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Mahatma (devanāgarī: महात्मन् mahātma) is a Sanskrit term meaning "Great Soul". This epithet is commonly applied to saints, spiritual teachers, and even prominent people.

In Theosophical literature the term is used to refer to the Masters of the Wisdom.

General description

In The Theosophical Glossary H. P. Blavatsky defines the term as follows:

Mahâtma. Lit., “great soul”. An adept of the highest order. Exalted beings who, having attained to the mastery over their lower principles are thus living unimpeded by the “man of flesh”, and are in possession of knowledge and power commensurate with the stage they have reached in their spiritual evolution. Called in Pali Rahats and Arhats.[1]

The Mahatmas are occultists who have developed the psychic and spiritual powers that are still latent in most human beings:

A Mahatma is a personage who, by special training and education, has evolved those higher faculties and has attained that spiritual knowledge which ordinary humanity will acquire after passing through numberless series of incarnations during the process of cosmic evolution, provided, of course, that they do not go, in the meanwhile, against the purposes of Nature. . .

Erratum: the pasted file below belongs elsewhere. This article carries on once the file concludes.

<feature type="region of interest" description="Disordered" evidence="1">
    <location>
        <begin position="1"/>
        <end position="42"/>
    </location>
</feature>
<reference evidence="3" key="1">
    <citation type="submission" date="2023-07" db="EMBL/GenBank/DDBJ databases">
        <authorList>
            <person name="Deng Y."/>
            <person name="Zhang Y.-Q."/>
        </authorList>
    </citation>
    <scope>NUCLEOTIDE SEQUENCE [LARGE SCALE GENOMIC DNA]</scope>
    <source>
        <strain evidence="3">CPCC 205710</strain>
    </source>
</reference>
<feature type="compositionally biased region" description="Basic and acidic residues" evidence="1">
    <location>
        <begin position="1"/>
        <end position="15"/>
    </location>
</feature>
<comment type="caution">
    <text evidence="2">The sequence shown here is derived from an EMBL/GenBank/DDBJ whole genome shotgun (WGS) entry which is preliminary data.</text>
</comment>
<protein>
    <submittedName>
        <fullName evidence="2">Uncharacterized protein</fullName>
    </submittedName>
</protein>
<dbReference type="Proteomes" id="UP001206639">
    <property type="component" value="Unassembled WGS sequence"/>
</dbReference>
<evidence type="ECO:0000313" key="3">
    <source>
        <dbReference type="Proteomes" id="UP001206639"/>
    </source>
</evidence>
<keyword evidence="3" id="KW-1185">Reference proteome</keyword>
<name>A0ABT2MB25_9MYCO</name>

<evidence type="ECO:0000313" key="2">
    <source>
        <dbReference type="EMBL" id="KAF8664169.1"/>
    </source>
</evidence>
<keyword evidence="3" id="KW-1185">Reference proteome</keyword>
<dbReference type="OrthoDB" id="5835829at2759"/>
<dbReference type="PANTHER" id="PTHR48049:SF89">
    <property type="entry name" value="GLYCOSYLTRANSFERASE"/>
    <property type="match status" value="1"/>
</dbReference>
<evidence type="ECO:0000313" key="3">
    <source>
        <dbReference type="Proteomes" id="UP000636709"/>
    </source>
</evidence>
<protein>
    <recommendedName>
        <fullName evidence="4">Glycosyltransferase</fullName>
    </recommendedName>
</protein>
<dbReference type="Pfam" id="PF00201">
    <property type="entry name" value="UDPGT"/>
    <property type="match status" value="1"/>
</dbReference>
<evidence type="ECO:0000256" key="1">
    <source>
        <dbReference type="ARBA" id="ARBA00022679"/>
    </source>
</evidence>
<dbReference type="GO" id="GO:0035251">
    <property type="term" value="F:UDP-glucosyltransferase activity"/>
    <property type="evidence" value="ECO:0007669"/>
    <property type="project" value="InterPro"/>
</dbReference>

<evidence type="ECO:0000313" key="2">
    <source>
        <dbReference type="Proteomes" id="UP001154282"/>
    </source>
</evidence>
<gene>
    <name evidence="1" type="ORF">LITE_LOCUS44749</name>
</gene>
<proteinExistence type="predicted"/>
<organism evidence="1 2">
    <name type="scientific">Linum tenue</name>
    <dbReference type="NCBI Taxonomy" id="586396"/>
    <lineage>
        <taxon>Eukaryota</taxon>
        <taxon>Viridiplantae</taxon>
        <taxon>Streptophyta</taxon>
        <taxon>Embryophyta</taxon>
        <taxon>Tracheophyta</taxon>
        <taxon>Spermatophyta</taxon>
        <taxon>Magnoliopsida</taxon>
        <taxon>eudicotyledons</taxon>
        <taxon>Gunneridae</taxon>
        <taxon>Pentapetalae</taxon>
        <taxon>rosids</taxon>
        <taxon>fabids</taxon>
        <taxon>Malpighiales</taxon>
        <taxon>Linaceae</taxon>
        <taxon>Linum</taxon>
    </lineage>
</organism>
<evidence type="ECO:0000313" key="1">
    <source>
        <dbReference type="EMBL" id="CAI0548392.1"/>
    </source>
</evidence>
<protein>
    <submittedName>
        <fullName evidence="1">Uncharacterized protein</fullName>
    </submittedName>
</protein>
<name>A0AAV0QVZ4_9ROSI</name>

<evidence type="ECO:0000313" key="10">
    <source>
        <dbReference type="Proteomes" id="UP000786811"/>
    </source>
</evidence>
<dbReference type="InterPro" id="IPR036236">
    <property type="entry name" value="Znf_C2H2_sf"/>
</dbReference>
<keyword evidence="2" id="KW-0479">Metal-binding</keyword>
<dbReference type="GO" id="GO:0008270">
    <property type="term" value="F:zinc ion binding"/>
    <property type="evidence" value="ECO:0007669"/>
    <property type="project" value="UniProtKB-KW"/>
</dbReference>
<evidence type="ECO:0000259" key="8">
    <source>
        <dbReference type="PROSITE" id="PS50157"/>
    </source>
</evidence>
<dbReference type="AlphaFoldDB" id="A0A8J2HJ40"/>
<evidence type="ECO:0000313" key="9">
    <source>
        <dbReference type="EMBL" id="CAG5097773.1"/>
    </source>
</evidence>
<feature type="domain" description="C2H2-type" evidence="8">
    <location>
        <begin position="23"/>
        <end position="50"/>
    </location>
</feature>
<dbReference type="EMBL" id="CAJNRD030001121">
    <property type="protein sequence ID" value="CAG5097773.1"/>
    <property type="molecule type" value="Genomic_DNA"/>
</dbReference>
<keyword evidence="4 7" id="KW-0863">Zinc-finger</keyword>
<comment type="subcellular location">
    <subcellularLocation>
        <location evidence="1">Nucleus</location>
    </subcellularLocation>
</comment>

The occultist, when he has identified himself thoroughly with his Atma, acts upon the Buddhi, for, according to the laws of Cosmic Evolution, the Purusha — the universal seventh principle––is perpetually acting upon and manifesting itself through Prakriti—the universal sixth principle. Thus the MAHATMA, who has become one with his seventh principle—which is identical with Purusha, since there is no isolation in the spiritual monad—is practically a creator, for he has identified himself with the evoluting and the manifesting energy of nature.[2]

However, since the Mahatmas are incarnated, they are subject to limitations when acting through the body. As Master K.H. wrote in one of his letters to A. P. Sinnett:

For you know — or think you know, of one K.H. — and can know but of one, whereas there are two distinct personages answering to that name in him you know. The riddle is only apparent and easy to solve, were you only to know what a real Mahatma is. You have seen by the Kiddle incident — perchance allowed to develop to its bitter end for a purpose — that even an "adept" when acting in his body is not beyond mistakes due to human carelessness.[3]

See also

Online resources



  1. Helena Petrovna Blavatsky, The Theosophical Glossary (Krotona, CA: Theosophical Publishing House, 1973), 201.
  2. Helena Petrovna Blavatsky, Collected Writings vol. VI (Wheaton, IL: Theosophical Publishing House, 1989), 261-262.
  3. Vicente Hao Chin, Jr., The Mahatma Letters to A.P. Sinnett in chronological sequence No. 130 (Quezon City: Theosophical Publishing House, 1993), 433.